When markets are bad generally value investments perform better.

Value investing is used by Warren Buffet who is also known as one of the best investors of all time.

Growth At a Reasonable Price (GARP) Investing

This is a hybrid of both growth and value investing. This strategy is better if you know both since it uses aspects from both.

This is a hybrid of both growth and value investing. This strategy is better if you know both since it uses aspects from both.

With GARP we look for stocks that have neither purely value nor growth criteria. But some kind of combination of both worlds.

While growth generally performs better when markets are good. Value performs better in bad markets and GARP is usually somewhere in the middle.

So we can say that the GARP strategy should be more stable. And have less volatility than the other strategies have.

GARP is used by Peter Lynch who is known as one of the best investors of all time.

The easiest way to invest using this strategy is by buying a GARP Index Fund.

Otherwise here are some general company multiples. Like all multipliers, these don’t work for all types of businesses.

PEG 1 or less, is a very important multiple of the GARP strategy.

P/E 10-20 is usually okay and a higher multiplier is worse. And compare it to other companies in the same industry or the market is usually a good idea.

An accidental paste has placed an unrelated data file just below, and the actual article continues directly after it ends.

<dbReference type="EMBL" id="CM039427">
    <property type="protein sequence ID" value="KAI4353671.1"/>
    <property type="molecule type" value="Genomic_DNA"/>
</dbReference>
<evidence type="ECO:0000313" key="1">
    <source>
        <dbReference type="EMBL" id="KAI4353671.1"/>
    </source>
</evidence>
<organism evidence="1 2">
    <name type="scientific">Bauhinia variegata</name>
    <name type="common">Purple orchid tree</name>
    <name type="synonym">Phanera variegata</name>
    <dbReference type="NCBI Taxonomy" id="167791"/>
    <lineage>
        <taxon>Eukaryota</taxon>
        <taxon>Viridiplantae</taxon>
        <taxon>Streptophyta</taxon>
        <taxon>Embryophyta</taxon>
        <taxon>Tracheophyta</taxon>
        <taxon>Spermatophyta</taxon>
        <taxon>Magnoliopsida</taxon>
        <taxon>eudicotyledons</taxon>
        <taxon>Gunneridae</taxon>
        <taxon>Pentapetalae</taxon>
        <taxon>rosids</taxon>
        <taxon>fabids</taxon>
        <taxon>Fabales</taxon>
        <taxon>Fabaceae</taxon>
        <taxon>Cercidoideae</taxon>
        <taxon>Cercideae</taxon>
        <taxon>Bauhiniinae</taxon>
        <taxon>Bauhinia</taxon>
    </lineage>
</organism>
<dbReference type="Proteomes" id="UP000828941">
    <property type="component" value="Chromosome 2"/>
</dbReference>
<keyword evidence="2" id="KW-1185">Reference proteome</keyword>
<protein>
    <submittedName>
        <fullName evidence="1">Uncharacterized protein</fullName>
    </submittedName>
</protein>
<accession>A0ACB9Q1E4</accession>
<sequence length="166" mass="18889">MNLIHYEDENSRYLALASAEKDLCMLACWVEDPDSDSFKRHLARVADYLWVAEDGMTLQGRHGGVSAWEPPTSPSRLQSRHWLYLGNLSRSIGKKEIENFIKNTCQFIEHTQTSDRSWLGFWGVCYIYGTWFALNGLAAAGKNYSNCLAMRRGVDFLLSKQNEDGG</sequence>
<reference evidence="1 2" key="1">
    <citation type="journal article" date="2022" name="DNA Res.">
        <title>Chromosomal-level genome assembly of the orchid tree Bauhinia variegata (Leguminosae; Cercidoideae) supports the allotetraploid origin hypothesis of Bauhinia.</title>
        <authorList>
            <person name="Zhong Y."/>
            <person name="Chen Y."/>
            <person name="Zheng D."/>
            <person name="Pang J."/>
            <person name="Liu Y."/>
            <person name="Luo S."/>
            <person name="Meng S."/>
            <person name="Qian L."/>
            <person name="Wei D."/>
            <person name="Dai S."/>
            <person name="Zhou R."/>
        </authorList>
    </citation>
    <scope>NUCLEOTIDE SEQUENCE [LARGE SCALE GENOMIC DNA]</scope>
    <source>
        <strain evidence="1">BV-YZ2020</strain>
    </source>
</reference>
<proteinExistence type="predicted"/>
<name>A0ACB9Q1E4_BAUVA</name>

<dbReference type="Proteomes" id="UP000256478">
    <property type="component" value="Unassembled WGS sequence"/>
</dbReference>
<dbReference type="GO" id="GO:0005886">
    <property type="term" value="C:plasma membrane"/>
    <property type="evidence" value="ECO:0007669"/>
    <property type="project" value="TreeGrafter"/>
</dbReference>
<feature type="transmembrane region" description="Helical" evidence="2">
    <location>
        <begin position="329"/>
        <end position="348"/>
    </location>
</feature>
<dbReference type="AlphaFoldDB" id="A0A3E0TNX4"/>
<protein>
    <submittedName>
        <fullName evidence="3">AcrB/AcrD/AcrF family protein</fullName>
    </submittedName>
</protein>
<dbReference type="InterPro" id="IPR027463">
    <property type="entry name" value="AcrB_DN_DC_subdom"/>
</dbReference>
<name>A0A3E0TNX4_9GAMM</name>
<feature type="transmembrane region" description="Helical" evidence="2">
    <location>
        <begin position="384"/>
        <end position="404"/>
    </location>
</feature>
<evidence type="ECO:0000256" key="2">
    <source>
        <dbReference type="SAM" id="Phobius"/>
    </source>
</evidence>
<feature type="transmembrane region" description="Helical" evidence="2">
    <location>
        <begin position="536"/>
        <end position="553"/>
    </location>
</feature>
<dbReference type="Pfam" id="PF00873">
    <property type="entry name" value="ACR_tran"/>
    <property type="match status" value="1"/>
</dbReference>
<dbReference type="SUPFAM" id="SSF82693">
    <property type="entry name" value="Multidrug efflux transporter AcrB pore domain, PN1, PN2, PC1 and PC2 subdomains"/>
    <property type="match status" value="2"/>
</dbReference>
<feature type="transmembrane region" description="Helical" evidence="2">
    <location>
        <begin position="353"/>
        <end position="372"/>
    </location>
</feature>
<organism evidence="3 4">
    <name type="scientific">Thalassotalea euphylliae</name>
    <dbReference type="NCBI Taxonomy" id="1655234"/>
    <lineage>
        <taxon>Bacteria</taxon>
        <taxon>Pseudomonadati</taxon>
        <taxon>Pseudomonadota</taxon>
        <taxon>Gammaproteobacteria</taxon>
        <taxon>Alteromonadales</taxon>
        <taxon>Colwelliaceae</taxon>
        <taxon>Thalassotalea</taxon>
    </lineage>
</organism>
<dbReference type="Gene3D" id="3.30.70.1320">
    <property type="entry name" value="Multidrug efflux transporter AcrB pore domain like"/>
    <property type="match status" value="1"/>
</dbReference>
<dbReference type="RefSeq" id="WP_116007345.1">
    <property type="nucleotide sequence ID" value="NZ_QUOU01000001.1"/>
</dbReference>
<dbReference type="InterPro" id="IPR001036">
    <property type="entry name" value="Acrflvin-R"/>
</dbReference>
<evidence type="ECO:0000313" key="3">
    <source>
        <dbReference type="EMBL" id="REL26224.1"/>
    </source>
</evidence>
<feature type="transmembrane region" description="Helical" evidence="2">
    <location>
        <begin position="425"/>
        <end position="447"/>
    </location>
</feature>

Value investors look for very low P/E but with GARP higher P/E is okay. Since the companies have more growth potential.

GARP investors are usually very skeptical of high growth projections (25-50%). Since these growth rates are not sustainable. So 10-20% are safer since they are more realistic and sustainable.

Solid growth is also important, so companies can’t have growth for a year or two but for a longer time.

High ROE is good relative to the industry average, same as with growth.

Low P/B or P/B-tang value investors look for, under 1 is considered a better price.

Look for positive earnings for years and positive earnings projections for upcoming years

Positive cash flow, sometimes even positive earning momentum.

GARP investing is usually more consistent and has more predictable returns. Since the risk should be lower on all fronts.


Growth and value investing both rely on some “extreme” valuations. And do come with higher volatility when those valuations are not as extreme.

A high growth rate is very common in growth investing and a very low book value is common with value investing. And they often lack what the other strategy is superior in.

So value investments have often very low or nonexistent growth and vice versa.

GARP is more in the middle and thus should have less volatility.

If a growth stock would stop growing (countries for example ban it). the stock could become expensive. Since we paid for the growth and it almost alone.

Buying a value stock that has a lot of assets but never realizes it. The assets get depreciated while the company bleeds is also a possibility. Or the book value is very incorrect.

GARP should protect us more in case some of those valuations are very wrong valued. We should be protected by the other.

GARP also seems to be very safe and boring since we’re not looking for any extreme or unrealistic metrics. This also could mean fewer gains. When not realizing those extreme valuations some businesses have sometimes.

It’s hard to say which method is best but knowing them all could provide us with a better insight when it comes to stocks. And what we should look for and when an opportunity could be upon us.